USAS is a tagging program that automatically assigns a semantic category label (or semantic tag) to every word or phrase in a linguistic data set, or “corpus.” The category scheme consists of 21 general semantic domains (eg, “Emotion”) and 232 more specific subdomains (eg, “Sad” as a subdomain of “Emotion”). Unlike other types of content analysis systems such as Linguistic Inquiry and Word Count [34], the USAS tagger takes into account the meaning of a word or phrase in context to assign an appropriate tag. A central aspect of this contextual disambiguation is the tagger’s ability to assign single tags to phrases or multiword expressions, including phrasal verbs (eg, “look after”) and proper names (eg, “Milton Keynes”). The tool has been shown to have a level of accuracy of approximately 91% [35].

We used the web-based concordancer, Wmatrix, which applies the USAS semantic tagger to any text loaded into the system, to compare topics initiated by relatives with topics initiated by REACT supporters in terms of the relative frequencies of the 232 specific semantic domains to establish which semantic domains are “key” or “overused” in the former compared with the latter, according to the following 2 statistical measures:

  • LogRatio: a measure of effect size, that is, the binary log of the ratio of relative frequencies in the 2 data sets [36].
  • Log Likelihood: a measure of statistical significance that is sensitive to the size of the evidence that a difference exists [29].

We set a minimum LogRatio score of 0.5, meaning that the relevant semantic domain is 50% more frequent in the target corpus (relatives) than in the reference corpus (supporters) and a minimum Log Likelihood threshold of 6.63, providing a confidence measure equivalent to P=.01 [37].

Ethics Approval

All procedures contributing to this work comply with the ethical standards of the relevant national and institutional committees on human experimentation and with the Helsinki Declaration of 1975, as revised in 2008. All participants provided written informed consent, and all procedures were approved by the Lancaster National Research Ethics Service Committee (15/NW/0732).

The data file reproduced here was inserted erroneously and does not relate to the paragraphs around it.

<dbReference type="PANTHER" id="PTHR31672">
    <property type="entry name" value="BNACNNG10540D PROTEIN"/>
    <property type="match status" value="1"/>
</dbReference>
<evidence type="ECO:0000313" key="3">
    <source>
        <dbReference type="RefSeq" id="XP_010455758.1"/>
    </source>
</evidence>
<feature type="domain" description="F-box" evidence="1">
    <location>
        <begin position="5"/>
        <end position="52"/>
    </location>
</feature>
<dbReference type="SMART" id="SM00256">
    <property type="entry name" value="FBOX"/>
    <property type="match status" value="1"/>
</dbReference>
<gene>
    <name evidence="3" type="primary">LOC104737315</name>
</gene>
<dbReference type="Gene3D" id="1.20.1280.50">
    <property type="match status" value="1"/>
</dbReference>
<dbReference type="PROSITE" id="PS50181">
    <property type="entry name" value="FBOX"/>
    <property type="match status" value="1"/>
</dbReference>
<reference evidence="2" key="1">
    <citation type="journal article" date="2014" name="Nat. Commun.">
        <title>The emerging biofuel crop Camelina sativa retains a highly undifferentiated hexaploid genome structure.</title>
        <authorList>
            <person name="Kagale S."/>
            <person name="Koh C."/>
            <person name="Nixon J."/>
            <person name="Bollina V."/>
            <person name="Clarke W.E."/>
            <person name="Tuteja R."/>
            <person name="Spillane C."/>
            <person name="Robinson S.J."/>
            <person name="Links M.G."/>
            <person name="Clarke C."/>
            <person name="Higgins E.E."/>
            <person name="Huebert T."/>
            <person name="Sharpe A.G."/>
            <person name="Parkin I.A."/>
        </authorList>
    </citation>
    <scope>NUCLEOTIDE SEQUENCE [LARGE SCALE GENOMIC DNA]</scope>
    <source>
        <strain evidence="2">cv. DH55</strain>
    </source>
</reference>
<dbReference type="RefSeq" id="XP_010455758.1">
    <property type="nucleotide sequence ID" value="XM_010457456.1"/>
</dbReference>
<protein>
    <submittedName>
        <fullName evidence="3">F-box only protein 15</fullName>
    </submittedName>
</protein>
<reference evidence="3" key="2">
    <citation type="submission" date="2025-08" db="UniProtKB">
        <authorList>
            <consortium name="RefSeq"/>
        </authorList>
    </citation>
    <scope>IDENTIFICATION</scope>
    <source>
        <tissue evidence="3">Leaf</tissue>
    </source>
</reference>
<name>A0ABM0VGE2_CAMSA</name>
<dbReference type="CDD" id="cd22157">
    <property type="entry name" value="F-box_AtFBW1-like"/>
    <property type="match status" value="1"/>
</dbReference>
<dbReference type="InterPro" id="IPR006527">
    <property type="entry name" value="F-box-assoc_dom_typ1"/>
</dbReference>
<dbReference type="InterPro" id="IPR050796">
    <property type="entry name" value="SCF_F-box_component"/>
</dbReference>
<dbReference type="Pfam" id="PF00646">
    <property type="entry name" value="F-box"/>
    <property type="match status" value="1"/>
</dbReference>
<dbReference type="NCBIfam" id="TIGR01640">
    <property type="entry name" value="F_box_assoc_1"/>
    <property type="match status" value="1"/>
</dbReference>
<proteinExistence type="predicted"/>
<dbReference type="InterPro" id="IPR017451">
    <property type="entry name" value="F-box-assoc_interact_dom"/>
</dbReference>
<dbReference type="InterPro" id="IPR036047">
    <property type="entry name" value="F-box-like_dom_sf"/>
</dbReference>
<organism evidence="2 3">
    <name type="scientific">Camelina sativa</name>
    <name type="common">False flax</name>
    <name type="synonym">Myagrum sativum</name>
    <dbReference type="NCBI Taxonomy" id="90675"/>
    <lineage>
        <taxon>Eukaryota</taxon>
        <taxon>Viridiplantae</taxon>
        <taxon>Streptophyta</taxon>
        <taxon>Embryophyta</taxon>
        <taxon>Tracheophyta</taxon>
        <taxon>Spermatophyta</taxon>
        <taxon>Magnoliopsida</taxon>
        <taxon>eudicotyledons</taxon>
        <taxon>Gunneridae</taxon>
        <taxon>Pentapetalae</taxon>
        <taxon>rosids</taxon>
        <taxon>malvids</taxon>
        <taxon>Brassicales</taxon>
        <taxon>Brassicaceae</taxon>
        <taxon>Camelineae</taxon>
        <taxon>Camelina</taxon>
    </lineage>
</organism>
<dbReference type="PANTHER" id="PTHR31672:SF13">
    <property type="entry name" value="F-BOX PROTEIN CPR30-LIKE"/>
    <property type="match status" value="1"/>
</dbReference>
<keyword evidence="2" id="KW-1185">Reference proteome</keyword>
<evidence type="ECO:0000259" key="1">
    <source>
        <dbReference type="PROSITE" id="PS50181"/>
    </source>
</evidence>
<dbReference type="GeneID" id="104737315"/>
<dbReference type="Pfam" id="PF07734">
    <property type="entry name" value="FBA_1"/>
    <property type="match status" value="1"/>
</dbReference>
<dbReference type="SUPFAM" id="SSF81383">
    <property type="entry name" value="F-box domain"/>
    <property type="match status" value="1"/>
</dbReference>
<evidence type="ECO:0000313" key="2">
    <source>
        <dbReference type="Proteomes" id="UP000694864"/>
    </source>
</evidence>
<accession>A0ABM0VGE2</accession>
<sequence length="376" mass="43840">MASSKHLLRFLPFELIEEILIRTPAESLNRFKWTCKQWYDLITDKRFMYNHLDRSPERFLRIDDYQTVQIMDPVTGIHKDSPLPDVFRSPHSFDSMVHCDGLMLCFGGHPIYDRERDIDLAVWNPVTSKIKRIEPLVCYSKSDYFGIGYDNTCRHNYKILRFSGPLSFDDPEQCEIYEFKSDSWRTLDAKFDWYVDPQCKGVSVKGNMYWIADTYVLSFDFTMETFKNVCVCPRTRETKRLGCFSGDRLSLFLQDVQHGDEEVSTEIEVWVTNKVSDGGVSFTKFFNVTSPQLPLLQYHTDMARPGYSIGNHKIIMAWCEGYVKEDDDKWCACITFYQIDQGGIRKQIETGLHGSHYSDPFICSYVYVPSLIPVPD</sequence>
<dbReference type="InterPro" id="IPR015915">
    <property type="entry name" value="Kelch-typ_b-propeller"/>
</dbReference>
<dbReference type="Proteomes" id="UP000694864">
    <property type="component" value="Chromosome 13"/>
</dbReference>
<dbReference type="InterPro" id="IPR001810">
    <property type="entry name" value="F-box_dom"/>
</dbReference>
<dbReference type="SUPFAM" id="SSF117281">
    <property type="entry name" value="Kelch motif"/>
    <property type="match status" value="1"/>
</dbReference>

Who Used the Forum and for What Reasons

Active forum use was distributed across all age bands of the trial, except for those aged ≥70 years. For this age group, participants were either nonusers or only observers (Table 1). Most forum participants were considered observers. The users were aged 40 to 69 years. Overall, more women than men participated in the REACT forum, with a higher percentage of women in the observer and user groups. There were few differences in education, except for a suggestion that users were more likely to have engaged with higher education. No meaningful differences were observed in terms of employment, which was similarly distributed across no paid employment, part-time employment, and full-time employment for all 3 groups.

Table 1. Demographic characteristics of forum users (N=348).
CharacteristicNonuser (never logged in; N=141), n (%)Observer (no posts; N=140), n (%)User (at least one post; N=67), n (%)Total
Age (years)

<3019 (13)13 (9)3 (4)35

30-3918 (13)15 (11)12 (18)45

40-4939 (28)30 (21)13 (19)82

50-5931 (22)45 (32)21 (31)97

60-6925 (18)31 (22)18 (27)74

≥709 (6)6 (4)0 (0)15

Female99 (70)114 (81)58 (87)271

Male42 (30)26 (19)9 (13)77
Highest education level

School level25 (18)25 (18)7 (10)57

Further (UK college level)41 (29)39 (28)18 (27)98

Higher (UK university level)75 (53)76 (54)42 (63)193
Employment status

None or unpaid54 (38)59 (42)25 (37)138

Part-time32 (23)32 (23)16 (24)80

Full-time55 (39)49 (35)26 (39)130

The total word count of the first 67 posts was 14,070. Posts varied between 25 and 866 words, with a mean of 210 words. Posts were manually coded for the following functions to capture patterns in content and interactional characteristics.

  • greeting: a formal opening move (eg, “Hello”)
  • meta-comment: a comment on the experience of using the forum (eg, “New here so just finding my way about”)
  • background information: provide information about oneself or the issue at hand (eg, “My wife suffers some severe symptoms, has many triggers”)
  • request for advice or information or support: asking for guidance (eg, “So is there any advice or techniques anyone can suggest”)
  • provision of advice or information or support: providing guidance (eg, “So if you have a crisis team, I would recommend contacting them”)
  • thank: thank in anticipation of the advice or information or support, or for writing or reading (eg, “Thank you,” “Thanks for sharing this”)
  • well-wishing: wish someone well (eg, “All the very best for the future”)
  • farewell: a formal closing move (eg, “Regards”)

A total of 22 (32.8%) posts began with a greeting; 21 (31.3%) made a meta-comment about using the forum; 64 (95.5%) provided background information about the relative or the issue that prompted them to post on the forum; 14 (20.9%) included a request for advice, information, and support; 13 (19.4%) provided advice about possible courses of action; 11 (16.4%) expressed gratitude to others for advice or simply for writing and reading posts; 3 (4.5%) included well-wishes; and 1 (1.5%) ended with a formal farewell.

Most posts (53/67, 79.1%) provided information about the posters’ circumstances, without requests for advice or information. This suggests that the forum was primarily used to find people in similar circumstances, express concerns, and talk about stressful events. Some contributors made this explicit, with comments such as “Hello, I am so happy I have found this link! All your messages are deeply resonating in me.”

Are Sociodemographic Factors Associated With Participation?